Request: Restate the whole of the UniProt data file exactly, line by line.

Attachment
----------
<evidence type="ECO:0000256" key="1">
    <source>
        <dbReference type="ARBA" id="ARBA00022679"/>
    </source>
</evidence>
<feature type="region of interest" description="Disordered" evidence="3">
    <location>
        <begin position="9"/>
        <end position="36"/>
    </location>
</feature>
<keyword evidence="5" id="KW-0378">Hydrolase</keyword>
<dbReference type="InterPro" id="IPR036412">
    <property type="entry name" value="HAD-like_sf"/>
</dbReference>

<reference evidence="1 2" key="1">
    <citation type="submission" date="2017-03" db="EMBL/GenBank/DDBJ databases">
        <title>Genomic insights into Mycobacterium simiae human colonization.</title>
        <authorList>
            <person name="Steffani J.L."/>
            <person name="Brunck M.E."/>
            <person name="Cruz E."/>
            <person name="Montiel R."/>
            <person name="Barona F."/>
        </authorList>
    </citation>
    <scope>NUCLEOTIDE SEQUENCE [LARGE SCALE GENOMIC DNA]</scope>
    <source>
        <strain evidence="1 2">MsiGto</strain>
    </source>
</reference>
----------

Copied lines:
<evidence type="ECO:0000256" key="1">
    <source>
        <dbReference type="ARBA" id="ARBA00022679"/>
    </source>
</evidence>
<feature type="region of interest" description="Disordered" evidence="3">
    <location>
        <begin position="9"/>
        <end position="36"/>
    </location>
</feature>
<keyword evidence="5" id="KW-0378">Hydrolase</keyword>
<dbReference type="InterPro" id="IPR036412">
    <property type="entry name" value="HAD-like_sf"/>
</dbReference>

<reference evidence="1 2" key="1">
    <citation type="submission" date="2017-03" db="EMBL/GenBank/DDBJ databases">
        <title>Genomic insights into Mycobacterium simiae human colonization.</title>
        <authorList>
            <person name="Steffani J.L."/>
            <person name="Brunck M.E."/>
            <person name="Cruz E."/>
            <person name="Montiel R."/>
            <person name="Barona F."/>
        </authorList>
    </citation>
    <scope>NUCLEOTIDE SEQUENCE [LARGE SCALE GENOMIC DNA]</scope>
    <source>
        <strain evidence="1 2">MsiGto</strain>
    </source>
</reference>